The work cannot be regarded as an exact account of Iranian history since the episodes were not processed according to a strict chronological order. It begins before the creation of the world and tells of the lives of the Shahs who reigned during the era of myths and legends. In any case, the public recognized its role as an historic document much in the same as in Western culture one would value a text made up of parts of Genesis, the Odyssey and Shakespeare’s works. In fact, it contains drama, tragedy and comedy all at the same time. Endowed with a great capacity to express himself both lyrically and dramatically, although the poet’s objective is to tell the story of his homeland, the sum of the artistic value of the work, on the whole, exceeds his intentions. The Shahname constitutes an epic work full of spontaneity and of non-formal adventurous or lyric episodes whose unifying theme is somehow cruel destiny, the malevolence of the universe but also the belief in a benevolent Creator, the willpower of man and his good deeds.
Characters with articulated and complex personalities, characterized by light and shade, are depicted with great depth.
Firdusi tells of Kayumar, the first mythological man, an Adam of the ancient Iranian culture that in the Shahname appears as the first king of the world; of Jamsheed who is the initiator of the New Year and the organizer of society into classes; of the wonderful bird Simurgh and the ceaseless struggle between good and evil.
The most famous of his characters is Rostam, who is the champion of champions of Iranian mythology, a loyal, fearless knight with a will of steel, who starred in numerous adventures.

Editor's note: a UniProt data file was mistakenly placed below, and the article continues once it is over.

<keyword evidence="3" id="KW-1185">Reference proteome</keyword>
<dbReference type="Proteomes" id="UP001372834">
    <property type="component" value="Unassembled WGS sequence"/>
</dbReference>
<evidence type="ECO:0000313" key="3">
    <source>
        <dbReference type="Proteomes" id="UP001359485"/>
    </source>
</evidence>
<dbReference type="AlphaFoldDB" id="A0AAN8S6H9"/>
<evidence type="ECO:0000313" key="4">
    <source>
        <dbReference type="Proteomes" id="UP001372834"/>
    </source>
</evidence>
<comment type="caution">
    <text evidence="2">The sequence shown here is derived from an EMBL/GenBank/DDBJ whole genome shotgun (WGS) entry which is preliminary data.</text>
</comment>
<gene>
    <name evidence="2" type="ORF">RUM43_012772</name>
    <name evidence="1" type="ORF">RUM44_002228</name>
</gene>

In his work, Firdusi shows genuine compassion and pity for the poor and the victims of injustice, demonstrating a strong sense of social justice and altruism. At the same time, his social conservatism can be perceived when he speaks of the right to entitlement, and of his fear for anarchy and heresy.
After an effort of more than thirty years, Firdusi presents his work to the sultan, Mahmud of Ghazni. Only belatedly realizing its true value, he does not show a great interest in the work of which he is not the protagonist, and rewards the author with a sum of money much smaller than originally agreed upon.
Enraged and heartbroken, Firdusi dies in extreme poverty, while leaving as a legacy to the world and the Iranian people a masterpiece that allows us to maintain and pass on in the future the Persian language and culture.
Through Firdusi’s skillful pen, we learn to discover a mythical and historical world, that had already partially disappeared during the writer’s lifetime and that, with its paradoxes, human greatness and miseries, confirms both the universal value and the intensity of art, untouched by the ravages of time.
Translation by Anna Anzani (edited by Ester Tossi)